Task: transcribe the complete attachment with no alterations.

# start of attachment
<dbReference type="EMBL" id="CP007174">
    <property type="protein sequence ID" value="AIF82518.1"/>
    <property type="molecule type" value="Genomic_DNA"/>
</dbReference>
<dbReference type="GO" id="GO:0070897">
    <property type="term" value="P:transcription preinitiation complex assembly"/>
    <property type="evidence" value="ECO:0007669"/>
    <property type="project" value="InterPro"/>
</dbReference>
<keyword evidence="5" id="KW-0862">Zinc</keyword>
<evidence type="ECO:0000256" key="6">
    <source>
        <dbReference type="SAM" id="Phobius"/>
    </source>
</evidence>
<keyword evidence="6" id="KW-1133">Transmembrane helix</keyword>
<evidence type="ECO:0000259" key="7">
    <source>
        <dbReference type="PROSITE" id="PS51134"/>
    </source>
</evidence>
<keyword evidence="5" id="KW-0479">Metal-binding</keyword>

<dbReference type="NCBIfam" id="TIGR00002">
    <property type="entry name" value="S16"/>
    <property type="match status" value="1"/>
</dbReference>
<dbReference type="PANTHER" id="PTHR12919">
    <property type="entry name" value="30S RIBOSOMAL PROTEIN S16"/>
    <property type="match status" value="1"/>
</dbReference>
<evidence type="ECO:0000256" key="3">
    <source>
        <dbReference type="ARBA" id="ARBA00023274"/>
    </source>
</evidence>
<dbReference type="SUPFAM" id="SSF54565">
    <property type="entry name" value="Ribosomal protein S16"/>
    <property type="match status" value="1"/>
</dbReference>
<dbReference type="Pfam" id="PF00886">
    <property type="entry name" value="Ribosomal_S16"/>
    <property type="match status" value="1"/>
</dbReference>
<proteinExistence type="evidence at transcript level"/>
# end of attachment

<dbReference type="EMBL" id="CP007174">
    <property type="protein sequence ID" value="AIF82518.1"/>
    <property type="molecule type" value="Genomic_DNA"/>
</dbReference>
<dbReference type="GO" id="GO:0070897">
    <property type="term" value="P:transcription preinitiation complex assembly"/>
    <property type="evidence" value="ECO:0007669"/>
    <property type="project" value="InterPro"/>
</dbReference>
<keyword evidence="5" id="KW-0862">Zinc</keyword>
<evidence type="ECO:0000256" key="6">
    <source>
        <dbReference type="SAM" id="Phobius"/>
    </source>
</evidence>
<keyword evidence="6" id="KW-1133">Transmembrane helix</keyword>
<evidence type="ECO:0000259" key="7">
    <source>
        <dbReference type="PROSITE" id="PS51134"/>
    </source>
</evidence>
<keyword evidence="5" id="KW-0479">Metal-binding</keyword>

<dbReference type="NCBIfam" id="TIGR00002">
    <property type="entry name" value="S16"/>
    <property type="match status" value="1"/>
</dbReference>
<dbReference type="PANTHER" id="PTHR12919">
    <property type="entry name" value="30S RIBOSOMAL PROTEIN S16"/>
    <property type="match status" value="1"/>
</dbReference>
<evidence type="ECO:0000256" key="3">
    <source>
        <dbReference type="ARBA" id="ARBA00023274"/>
    </source>
</evidence>
<dbReference type="SUPFAM" id="SSF54565">
    <property type="entry name" value="Ribosomal protein S16"/>
    <property type="match status" value="1"/>
</dbReference>
<dbReference type="Pfam" id="PF00886">
    <property type="entry name" value="Ribosomal_S16"/>
    <property type="match status" value="1"/>
</dbReference>
<proteinExistence type="evidence at transcript level"/>